The battle against Common Core began with two mothers, Heather Crossin and Erin Tuttle, who became alarmed when their sixth grade children brought home their math textbooks. Like good parents, they inspected the books and immediately realized they were inferior to Indiana’s former textbooks and were based on Common Core standards. They alerted other parents, their state Senators, Eagle Forum, and Tea Party groups.
Common Core became a big issue in the 2012 elections. The State Superintendent of Schools, Tony Bennett, a Republican elected in a very Republican state, was a big supporter of Common Core. Bennett’s reelection was expected to be easy. The grassroots supported an anti-CC Democrat against him, made Common Core the big issue, and defeated Bennett, even though the Democrat, Glenda Ritz, was outspent 5 to 1.
Then Senator Scott Schneider sponsored an anti-Common Core bill, the Indiana State Legislature passed it, and it was signed into law by Governor Mike Pence.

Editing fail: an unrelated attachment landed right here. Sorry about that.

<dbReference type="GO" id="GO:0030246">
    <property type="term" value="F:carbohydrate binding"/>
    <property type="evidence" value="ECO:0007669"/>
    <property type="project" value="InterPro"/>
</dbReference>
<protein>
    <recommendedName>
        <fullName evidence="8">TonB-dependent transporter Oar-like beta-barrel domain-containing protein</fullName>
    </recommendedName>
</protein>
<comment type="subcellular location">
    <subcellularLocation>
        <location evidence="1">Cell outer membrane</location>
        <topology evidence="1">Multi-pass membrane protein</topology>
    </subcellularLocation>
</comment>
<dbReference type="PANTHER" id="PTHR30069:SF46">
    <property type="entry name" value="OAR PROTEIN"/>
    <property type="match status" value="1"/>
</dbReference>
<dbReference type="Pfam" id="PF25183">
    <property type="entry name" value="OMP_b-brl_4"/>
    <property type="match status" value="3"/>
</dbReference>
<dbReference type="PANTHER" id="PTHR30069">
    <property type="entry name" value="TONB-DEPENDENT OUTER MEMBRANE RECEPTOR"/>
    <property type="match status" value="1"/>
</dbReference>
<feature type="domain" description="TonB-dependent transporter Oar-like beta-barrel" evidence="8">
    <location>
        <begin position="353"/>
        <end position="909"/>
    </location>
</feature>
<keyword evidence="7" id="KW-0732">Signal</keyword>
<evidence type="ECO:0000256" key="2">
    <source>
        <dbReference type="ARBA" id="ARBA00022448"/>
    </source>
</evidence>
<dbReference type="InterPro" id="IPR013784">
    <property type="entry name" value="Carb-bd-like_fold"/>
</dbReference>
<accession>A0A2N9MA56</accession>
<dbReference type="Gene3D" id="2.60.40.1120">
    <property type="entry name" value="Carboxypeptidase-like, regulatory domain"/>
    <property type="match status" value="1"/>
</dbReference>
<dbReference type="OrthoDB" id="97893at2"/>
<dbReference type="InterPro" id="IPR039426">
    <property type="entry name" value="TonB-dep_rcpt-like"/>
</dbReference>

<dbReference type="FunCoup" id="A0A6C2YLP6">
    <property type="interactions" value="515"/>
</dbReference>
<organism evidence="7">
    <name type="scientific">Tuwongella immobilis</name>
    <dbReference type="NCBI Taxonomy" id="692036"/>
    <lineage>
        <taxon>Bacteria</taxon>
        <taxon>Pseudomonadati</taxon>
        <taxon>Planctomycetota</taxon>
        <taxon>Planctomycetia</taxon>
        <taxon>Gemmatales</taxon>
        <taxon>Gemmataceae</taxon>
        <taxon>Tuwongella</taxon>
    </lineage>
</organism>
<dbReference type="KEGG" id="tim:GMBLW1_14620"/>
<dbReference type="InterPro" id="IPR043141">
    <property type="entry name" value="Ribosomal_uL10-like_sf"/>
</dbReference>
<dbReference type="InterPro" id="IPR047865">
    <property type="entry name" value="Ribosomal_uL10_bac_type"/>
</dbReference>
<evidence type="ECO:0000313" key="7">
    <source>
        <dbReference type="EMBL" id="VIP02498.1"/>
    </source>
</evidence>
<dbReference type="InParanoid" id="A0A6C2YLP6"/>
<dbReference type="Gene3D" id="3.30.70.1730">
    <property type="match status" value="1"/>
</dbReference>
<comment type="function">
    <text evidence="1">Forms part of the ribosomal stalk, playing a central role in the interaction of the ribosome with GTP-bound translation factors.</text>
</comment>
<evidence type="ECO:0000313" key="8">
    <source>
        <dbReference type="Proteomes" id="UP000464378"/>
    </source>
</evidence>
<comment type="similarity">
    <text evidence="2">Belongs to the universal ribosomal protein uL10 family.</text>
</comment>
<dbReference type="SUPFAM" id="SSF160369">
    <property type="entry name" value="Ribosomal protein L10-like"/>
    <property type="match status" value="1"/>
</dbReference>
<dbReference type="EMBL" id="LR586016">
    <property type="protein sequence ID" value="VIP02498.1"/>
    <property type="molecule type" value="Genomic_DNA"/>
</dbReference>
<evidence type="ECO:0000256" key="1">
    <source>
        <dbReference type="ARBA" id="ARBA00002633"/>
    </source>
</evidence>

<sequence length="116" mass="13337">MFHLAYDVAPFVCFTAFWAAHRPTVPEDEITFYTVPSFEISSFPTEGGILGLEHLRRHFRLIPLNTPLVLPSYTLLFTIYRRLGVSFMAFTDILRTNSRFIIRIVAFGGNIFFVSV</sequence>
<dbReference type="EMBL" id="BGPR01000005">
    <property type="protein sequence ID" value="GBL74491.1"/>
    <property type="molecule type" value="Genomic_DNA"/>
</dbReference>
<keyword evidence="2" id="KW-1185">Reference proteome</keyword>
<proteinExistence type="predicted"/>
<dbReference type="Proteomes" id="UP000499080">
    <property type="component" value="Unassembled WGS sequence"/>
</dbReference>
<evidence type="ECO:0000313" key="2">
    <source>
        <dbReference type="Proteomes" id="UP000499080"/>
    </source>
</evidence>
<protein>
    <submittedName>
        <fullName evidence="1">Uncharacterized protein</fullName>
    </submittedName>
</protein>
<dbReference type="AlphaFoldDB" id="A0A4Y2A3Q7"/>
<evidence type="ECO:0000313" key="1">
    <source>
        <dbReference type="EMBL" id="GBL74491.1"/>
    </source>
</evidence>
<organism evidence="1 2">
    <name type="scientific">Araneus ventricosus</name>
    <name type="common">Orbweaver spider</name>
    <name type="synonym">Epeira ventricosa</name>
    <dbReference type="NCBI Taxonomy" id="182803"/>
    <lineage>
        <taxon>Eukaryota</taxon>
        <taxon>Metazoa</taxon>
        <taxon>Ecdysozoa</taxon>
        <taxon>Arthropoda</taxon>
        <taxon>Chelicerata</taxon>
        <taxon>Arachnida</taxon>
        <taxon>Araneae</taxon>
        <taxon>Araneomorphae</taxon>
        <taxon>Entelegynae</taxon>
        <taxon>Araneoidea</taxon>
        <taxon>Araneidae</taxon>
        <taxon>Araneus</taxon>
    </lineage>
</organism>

Senator Grassley Supports Parents
Always a friend of parents’ rights, Senator Chuck Grassley (R-IA) is leading an effort to ask Senate appropriators to restore state-level decision-making about academic content in public schools in order to counter the way federal incentives have interfered to force states to adopt the Common Core State Standards Initiative.
Grassley said the Common Core program was initially billed as a voluntary effort, and that current federal law makes clear that the U.S. Department of Education may not be involved in setting specific content standards or determining the content of state assessments. Grassley explained:
The reality is that the U.S. Department of Education has made adoption of standards matching those in Common Core a requirement for getting waivers and funds. This violates the structure of our education system, where academic content decisions are made at the state level giving parents a direct line of accountability to those making the decisions. The federal government should not be allowed to coerce state education decision makers. . . .